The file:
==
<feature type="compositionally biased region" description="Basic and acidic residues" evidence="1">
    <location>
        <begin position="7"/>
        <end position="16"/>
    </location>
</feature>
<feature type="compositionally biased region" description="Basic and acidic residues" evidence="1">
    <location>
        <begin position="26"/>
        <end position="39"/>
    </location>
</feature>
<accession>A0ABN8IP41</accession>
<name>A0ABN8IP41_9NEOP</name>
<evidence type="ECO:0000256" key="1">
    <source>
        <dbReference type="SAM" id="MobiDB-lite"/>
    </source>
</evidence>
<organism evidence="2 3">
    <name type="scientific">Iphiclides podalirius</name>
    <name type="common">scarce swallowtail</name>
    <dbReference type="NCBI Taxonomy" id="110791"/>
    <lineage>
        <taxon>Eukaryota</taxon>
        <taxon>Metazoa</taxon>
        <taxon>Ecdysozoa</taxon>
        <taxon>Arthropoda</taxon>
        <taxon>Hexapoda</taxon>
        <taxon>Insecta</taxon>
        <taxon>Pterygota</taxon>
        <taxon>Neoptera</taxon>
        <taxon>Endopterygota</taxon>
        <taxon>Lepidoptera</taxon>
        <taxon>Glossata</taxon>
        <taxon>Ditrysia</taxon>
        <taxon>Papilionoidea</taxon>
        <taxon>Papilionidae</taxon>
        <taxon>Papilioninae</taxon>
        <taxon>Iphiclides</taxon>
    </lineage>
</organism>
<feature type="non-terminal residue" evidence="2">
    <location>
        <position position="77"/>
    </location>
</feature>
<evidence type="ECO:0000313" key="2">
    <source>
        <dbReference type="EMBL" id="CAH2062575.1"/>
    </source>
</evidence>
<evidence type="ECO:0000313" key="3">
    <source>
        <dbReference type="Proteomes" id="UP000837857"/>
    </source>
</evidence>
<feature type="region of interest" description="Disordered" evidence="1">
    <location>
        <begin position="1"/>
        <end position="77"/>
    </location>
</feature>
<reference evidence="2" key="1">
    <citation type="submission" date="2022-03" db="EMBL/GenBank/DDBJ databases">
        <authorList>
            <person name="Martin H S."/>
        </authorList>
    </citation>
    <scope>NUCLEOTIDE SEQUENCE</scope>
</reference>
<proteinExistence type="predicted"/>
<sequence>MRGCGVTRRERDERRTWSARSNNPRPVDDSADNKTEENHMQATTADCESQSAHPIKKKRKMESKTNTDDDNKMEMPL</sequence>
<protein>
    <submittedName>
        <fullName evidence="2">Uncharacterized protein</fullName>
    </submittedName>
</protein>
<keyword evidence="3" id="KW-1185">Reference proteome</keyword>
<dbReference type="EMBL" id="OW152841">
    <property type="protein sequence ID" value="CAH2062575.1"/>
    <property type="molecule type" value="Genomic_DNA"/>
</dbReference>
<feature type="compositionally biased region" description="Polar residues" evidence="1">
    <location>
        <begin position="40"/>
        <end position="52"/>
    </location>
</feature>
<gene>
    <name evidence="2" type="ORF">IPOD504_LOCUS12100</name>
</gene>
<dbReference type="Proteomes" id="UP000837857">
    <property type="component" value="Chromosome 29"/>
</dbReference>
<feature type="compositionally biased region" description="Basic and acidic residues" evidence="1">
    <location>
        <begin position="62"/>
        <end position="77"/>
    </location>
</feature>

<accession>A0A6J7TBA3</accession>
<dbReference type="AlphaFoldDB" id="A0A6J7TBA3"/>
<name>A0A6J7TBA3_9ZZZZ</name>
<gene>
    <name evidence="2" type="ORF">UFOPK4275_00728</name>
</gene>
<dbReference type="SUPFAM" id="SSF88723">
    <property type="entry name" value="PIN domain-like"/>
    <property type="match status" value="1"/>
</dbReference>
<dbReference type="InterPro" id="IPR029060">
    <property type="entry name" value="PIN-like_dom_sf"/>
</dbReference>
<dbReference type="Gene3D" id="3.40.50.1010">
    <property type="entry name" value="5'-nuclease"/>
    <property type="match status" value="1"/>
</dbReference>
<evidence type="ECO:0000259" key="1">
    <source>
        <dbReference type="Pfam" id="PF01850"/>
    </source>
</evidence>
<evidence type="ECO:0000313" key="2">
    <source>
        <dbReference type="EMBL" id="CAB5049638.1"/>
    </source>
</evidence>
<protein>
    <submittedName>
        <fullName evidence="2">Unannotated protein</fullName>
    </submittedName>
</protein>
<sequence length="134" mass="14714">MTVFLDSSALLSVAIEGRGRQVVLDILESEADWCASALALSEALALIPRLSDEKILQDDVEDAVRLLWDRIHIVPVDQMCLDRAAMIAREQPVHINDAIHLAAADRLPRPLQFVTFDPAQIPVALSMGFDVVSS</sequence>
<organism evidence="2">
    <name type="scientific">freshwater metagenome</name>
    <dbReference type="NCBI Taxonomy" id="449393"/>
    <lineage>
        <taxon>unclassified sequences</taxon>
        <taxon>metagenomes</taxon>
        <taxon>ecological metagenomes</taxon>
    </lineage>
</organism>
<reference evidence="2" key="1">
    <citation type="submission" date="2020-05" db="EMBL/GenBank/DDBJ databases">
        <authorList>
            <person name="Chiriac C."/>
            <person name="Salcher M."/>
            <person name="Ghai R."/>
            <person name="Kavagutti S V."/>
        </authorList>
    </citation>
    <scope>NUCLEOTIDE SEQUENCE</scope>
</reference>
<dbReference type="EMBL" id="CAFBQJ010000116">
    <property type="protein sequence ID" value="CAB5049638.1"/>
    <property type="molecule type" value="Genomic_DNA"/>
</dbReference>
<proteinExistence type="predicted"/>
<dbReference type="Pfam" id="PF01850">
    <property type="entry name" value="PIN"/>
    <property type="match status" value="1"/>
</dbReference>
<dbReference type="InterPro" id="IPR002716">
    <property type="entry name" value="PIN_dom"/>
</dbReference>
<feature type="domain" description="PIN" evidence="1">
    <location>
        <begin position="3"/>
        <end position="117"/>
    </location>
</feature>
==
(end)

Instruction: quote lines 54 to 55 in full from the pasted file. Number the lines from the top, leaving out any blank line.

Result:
    <source>
        <dbReference type="Proteomes" id="UP000837857"/>